- Special Sections
- Public Notices
Like so many people, I’ve been interested in my family tree and have an ongoing search for information. In recent years, I found that my great, great, great grandfather, Joseph Watson, fought in the American Revolution before coming to a part of Nelson County in 1807 that became a southern part of Spencer County when Spencer was formed in 1824. Joe Watson married Margaret Fields in Loudoun County, Va., but she died when the couple arrived with sons Tom, John and William in the Grays Run Road area of present Spencer County. Margaret was very pregnant and may have died in child birth when her fourth son, Joseph Fields Watson arrived.
Joe’s second wife was Margaret (Mason) Haddox, the widow of Daniel Haddox. They had seven children.
The Watson family has been in Spencer County (including the portion of Nelson that became Spencer) for 204 years. As one of his great, great, great grandsons, I feel it my duty to publish some information on Joe’s military career, including a particularly vicious battle near Savannah, Georgia.
If Joe Watson was being truthful when he applied for a pension here in Spencer County, he was an 18-year-old terror in fights with the British and Creek Native Americans, especially in the Georgia battle.
A fellow minuteman, John Ringo, who came to what was to become Spencer County at the same time as Joe, swore that Joe was telling the truth and Joe verified John’s statement when both applied for war pensions.
One of Ringo’s kinsmen is Eli Summers. I have not been able to prove that the famous western marshal Johnny Ringo was a descendent of John Ringo, although I interviewed the Ringo family in Ringoes, N.J., several years ago.
Alexander Purcell, another great, great, great grandpa of this scribe, also fought in the American Revolution. His son, Shelby, introduced the thrashing machine to Spencer County. What this says is that if you work on your family lineage, it is possible that interesting information can be found.
Other veterans who fought the British and made their homes in Spencer County included:
John Anderson, 74 when he applied for a pension Oct. 8, 1832. He was a native of Virginia; John Barr, 77 when he applied Aug. 14, 1833. Barr enlisted in Pennsylvania. Widow’s maiden name was Polly or Martha Lachfield who later married Uriah Hand; Joseph Brown, 78 when he applied June 4, 1833, born in Cumberland County, Pa., widow’s name Margaret. Daughter Jane Brown was 61 in 1843.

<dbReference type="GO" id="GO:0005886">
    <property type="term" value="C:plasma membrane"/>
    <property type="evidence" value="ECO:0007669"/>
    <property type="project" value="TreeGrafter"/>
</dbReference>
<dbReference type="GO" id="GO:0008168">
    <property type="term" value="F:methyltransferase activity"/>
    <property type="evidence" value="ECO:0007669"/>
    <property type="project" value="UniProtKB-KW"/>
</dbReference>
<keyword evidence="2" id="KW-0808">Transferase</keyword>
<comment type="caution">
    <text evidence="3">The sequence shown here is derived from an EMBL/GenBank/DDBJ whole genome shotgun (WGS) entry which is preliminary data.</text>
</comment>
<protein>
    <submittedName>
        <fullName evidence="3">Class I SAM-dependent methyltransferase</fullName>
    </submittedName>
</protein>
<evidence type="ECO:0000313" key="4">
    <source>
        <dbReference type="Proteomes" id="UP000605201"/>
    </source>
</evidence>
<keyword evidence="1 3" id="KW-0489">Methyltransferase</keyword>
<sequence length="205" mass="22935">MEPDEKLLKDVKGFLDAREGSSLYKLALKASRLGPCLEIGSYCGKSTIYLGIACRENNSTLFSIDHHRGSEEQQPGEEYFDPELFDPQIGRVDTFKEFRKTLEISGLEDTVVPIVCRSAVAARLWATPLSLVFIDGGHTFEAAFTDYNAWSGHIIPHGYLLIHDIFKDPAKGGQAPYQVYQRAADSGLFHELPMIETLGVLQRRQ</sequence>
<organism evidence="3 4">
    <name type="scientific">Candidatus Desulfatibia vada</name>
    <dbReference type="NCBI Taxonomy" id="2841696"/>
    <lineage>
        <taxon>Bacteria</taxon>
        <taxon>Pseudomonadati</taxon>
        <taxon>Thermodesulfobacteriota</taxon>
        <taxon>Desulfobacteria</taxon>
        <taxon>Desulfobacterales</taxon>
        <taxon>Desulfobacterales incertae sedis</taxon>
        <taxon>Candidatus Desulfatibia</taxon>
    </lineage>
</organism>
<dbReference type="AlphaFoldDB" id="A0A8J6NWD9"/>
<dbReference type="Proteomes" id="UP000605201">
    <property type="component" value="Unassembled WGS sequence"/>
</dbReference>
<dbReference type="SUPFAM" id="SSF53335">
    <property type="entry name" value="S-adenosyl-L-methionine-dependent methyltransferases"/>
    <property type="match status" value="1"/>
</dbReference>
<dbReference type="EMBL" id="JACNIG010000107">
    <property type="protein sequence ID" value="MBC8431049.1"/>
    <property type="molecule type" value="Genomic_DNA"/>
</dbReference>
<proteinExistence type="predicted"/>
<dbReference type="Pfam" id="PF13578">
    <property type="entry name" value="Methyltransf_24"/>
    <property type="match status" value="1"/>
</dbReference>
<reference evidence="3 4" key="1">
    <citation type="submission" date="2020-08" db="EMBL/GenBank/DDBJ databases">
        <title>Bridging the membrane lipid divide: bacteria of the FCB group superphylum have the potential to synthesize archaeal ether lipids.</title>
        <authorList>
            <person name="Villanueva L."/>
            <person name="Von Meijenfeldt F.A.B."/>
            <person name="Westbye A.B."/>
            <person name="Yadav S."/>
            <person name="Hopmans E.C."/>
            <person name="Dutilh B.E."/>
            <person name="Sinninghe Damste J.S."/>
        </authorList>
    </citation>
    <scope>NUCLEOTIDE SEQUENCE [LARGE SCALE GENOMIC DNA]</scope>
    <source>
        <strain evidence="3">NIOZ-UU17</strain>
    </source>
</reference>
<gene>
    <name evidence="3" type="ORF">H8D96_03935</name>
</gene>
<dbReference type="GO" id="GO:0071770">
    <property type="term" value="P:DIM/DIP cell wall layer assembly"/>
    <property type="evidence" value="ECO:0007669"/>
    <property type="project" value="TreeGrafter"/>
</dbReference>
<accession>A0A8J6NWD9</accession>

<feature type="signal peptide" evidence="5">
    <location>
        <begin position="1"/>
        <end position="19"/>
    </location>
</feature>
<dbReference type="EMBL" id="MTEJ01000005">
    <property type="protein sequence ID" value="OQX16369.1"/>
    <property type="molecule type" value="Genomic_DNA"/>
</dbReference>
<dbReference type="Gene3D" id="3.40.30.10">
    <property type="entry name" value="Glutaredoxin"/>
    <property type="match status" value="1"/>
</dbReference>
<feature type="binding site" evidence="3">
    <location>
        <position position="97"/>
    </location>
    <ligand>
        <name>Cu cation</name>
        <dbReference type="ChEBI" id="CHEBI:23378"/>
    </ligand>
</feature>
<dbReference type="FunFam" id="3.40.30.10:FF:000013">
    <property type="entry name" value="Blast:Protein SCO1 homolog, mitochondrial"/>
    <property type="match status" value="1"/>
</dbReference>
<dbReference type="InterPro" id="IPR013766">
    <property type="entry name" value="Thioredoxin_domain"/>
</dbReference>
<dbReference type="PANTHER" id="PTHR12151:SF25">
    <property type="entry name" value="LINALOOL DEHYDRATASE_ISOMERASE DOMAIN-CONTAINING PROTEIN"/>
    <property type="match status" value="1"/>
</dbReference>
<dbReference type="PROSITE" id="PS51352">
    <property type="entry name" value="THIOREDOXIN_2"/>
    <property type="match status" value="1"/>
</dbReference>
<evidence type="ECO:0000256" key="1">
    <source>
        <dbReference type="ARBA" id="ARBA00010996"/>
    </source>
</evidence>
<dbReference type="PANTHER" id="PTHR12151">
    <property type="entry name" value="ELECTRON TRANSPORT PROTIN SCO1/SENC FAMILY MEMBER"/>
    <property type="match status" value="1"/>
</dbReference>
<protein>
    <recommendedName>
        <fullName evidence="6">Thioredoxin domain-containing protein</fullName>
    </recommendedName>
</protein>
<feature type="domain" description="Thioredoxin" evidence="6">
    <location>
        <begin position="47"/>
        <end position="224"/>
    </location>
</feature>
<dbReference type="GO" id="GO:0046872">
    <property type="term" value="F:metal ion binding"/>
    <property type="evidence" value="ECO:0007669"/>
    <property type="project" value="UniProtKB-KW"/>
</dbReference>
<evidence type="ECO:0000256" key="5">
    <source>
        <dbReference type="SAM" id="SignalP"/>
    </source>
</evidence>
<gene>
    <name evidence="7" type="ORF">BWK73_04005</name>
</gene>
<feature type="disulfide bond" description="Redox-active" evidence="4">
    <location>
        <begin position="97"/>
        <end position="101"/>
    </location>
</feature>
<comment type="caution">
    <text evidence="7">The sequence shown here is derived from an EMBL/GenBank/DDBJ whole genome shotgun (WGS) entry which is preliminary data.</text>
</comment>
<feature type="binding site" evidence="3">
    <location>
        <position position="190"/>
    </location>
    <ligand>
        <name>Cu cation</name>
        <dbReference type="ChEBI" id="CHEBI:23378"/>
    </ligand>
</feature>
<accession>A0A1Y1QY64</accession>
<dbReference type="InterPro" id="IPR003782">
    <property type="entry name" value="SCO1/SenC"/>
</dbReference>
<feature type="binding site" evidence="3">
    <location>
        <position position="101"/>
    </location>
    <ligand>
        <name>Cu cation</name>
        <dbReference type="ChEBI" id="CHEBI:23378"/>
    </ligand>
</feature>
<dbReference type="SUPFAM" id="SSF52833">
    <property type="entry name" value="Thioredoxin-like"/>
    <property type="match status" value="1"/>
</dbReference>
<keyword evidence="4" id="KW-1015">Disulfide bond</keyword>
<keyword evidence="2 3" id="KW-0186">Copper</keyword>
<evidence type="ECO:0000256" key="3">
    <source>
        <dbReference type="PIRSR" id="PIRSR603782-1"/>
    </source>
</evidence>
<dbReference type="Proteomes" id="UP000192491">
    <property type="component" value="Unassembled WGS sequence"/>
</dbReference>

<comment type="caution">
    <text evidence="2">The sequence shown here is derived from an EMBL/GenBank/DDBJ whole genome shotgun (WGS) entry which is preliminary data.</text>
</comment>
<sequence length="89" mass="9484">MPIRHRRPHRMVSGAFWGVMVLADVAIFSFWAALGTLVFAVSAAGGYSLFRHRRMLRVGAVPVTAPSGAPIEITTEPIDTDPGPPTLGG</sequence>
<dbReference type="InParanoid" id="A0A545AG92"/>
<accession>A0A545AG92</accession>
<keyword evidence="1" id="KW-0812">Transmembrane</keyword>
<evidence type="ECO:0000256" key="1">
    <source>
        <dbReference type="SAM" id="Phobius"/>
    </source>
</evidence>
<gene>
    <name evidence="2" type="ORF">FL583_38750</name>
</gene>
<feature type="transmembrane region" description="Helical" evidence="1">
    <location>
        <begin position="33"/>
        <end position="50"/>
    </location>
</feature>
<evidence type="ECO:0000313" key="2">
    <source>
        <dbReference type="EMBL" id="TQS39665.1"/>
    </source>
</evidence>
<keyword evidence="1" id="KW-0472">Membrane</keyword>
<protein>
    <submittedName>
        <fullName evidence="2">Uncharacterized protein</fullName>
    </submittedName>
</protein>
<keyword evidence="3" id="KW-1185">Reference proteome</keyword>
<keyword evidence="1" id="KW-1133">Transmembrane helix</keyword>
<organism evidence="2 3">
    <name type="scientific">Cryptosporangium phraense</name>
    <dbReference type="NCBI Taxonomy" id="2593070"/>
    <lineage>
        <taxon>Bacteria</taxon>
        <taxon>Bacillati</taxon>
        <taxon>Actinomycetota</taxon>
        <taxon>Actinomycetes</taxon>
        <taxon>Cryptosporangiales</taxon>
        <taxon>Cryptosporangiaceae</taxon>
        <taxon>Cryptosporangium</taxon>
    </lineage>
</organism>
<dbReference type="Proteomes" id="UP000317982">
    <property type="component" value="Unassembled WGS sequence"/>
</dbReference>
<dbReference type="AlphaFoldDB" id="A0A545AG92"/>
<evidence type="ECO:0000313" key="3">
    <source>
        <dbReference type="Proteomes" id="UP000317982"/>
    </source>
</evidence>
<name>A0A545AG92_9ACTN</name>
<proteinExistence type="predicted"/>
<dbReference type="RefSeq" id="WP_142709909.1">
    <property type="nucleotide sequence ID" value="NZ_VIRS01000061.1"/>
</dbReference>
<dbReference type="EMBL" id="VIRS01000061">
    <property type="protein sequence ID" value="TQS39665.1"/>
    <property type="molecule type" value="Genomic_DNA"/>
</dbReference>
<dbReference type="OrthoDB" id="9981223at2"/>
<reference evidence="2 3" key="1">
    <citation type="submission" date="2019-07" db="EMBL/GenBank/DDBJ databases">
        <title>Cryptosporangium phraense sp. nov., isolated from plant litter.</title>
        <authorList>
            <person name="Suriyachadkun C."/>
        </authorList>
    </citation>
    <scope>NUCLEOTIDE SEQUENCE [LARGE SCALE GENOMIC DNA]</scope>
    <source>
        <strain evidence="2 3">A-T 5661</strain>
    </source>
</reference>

Continuing with the age at the time of application and the date the application was filed, plus other notations included for some of the petitioners:
Simon Bridewell, 76, Nov. 17, 1832, enlisted Stafford County, Va. Moved to Kentucky in 1807, settled in Nelson County (possibly in part that became Spencer); Anthony Crafton, 85, Sept. 10, 1832, born in King William County, Va., enlisted in May, 1778, previously in South Carolina; John Davis, 79, Sept. 10, 1830, enlisted Cumberland County, Pa.; Joseph Gray, 79, Jan. 18, 1833, born March 9, 1753 in Hanover County, Va., enlisted Goochland County, Va. where he lived and also had lived in Hanover and Henrico counties, Va., moved to Shelby County, Ky. Oct. 11, 1805; Gregory Spittsby, alias William Spillsby, 75 or 80, Nov. 12, 1832, enlisted Spottsylvania County, Va. in Oct., 1778, later lived in Fayette County, Ky. before moving to Spencer County.
Also, Jacob Heady, 82, Nov. 8, 1832, enlisted in North Carolina in 1780; Moses Hugh or Hough, 73, Sept. 10, 1832, born in Somerset County, N.J. June 11, 1759, lived in Franklin and Bullitt counties, Ky. after the war; Leander Murphey, 72, Nov. 12, 1830, born Prince William County, Va., Nov. 3, 1760 where he enlisted Oct., 1776, moved to Jefferson County, Ky., then a part of Shelby County that became Spencer; Michael McMasters, 78, Dec. 8, 1828, lists no family, enlisted in Virginia spring of 1777; William Maffit, 65, July 17, 1820, since the war lived at Taylorsville. In 1820, Maffit’s wife, Elizabeth, was 52, son Henry, 27 and crippled, Peggy, 23, William, 33, and Elijah 18.
The spellings of surnames (last names) over the years may have changed, sometimes due to errors of clerks.
There are probably other men who were veterans of the Revolution who made their homes in what became Spencer County.
Not all of our kin have had spotless records, but let’s be proud of the ones who distinguished themselves and forgiving of those who stumbled.